Here is a piece of good news for you and, most especially, me. And the good news is this. God cares. God loves. God is mighty, yes, but He is master, too, of leniency and clemency. God cares enough to even help up to pray “in sighs and groans that words cannot express.” God is patient, loving and kind enough to allow weeds to grow alongside the wheat. He even allows evil to triumph temporarily, so that good might come out in the end.

There is evil in the world. And we don’t have to go around looking for someone to blame all the time. We, too, by allowing ourselves to be co-opted into joining “sinful solidarity,” can unwittingly be instrumentalized by the evil one and thus, constitute what we described last week as “secondary evil.”

But in the end, God’s might triumphs. At the end of the day, God’s mercy wins and his justice is done for all the world to see. God Himself goes in solidarity with men and women, with the “Spirit coming to the aid of our weakness.”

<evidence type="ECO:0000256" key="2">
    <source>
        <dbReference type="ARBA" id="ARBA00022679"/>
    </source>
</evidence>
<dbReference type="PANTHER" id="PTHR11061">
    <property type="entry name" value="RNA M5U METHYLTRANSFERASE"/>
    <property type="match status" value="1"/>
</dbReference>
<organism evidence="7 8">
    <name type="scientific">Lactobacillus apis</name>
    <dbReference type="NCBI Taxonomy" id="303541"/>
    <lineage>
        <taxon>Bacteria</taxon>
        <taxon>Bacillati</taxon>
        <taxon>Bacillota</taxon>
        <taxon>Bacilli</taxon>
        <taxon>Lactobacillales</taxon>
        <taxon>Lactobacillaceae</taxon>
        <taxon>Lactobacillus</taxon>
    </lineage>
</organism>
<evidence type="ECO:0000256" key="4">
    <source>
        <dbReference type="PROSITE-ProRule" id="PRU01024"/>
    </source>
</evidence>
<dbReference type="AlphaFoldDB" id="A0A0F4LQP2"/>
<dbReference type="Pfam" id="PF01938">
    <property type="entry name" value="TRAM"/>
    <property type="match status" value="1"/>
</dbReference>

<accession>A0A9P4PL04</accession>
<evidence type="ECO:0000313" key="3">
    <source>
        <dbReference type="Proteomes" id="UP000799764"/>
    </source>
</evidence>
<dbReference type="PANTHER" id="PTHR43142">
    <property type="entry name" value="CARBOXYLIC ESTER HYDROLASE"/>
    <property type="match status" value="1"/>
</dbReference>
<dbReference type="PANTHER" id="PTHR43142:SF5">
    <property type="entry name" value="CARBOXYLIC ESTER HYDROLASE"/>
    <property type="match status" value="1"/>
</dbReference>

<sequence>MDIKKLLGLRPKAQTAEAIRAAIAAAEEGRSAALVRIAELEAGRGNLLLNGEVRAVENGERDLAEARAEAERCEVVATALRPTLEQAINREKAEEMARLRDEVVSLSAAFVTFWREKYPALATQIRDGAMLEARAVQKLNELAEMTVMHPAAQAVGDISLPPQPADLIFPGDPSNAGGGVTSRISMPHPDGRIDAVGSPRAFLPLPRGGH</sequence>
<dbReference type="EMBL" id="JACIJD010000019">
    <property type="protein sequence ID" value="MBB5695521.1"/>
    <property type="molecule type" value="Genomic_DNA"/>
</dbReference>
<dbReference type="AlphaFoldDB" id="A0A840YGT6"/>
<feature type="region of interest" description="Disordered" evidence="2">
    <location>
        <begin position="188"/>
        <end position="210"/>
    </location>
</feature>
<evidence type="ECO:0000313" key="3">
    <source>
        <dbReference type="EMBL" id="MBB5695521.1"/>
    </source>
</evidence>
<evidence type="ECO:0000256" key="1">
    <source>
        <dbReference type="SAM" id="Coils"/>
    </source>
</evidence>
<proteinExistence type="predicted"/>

God’s love triumphs and God’s clemency, characterized by clarity and compassion, challenges us all. Though mired in so much impatience and impulsiveness, we learn what it means to be like unto God, every step of the way, one step at a time, in all days, in all ways, and for always. We learn to be like unto God, a God like no other!

Thursday, July 10, 2014


15th Sunday in Ordinary Time (A)
July 13, 2014